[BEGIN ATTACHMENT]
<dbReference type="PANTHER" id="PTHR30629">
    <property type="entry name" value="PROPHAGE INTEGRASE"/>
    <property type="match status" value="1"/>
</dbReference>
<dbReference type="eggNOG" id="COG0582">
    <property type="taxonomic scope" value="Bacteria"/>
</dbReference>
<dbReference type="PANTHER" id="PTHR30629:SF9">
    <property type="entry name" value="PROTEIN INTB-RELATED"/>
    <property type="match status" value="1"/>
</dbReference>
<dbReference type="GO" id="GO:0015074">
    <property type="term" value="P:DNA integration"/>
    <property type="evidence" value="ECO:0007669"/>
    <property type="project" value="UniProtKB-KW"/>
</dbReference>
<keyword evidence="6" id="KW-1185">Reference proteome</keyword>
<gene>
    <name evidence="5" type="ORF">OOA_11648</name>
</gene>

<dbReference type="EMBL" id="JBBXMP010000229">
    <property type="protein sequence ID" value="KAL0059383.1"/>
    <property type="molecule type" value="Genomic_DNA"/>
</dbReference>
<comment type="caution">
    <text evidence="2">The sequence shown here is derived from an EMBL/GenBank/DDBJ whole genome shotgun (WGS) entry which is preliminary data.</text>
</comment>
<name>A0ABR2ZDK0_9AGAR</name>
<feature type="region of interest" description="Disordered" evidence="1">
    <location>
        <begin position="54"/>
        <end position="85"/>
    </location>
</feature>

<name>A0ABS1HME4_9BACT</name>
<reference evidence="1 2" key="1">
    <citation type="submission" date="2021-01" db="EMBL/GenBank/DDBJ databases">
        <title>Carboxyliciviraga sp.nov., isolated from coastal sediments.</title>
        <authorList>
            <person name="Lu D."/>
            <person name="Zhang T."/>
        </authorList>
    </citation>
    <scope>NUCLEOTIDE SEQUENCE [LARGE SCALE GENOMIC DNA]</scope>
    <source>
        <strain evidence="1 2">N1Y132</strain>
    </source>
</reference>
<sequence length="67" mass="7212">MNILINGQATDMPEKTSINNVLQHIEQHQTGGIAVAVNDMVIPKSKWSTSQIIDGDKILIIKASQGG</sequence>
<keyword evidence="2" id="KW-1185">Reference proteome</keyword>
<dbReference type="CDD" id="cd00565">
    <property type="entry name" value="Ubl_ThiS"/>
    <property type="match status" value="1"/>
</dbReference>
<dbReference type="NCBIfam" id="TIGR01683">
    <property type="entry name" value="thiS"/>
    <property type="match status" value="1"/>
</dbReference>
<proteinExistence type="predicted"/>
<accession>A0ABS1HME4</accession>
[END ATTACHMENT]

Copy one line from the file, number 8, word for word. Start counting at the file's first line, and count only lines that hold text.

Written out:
<dbReference type="PANTHER" id="PTHR30629:SF9">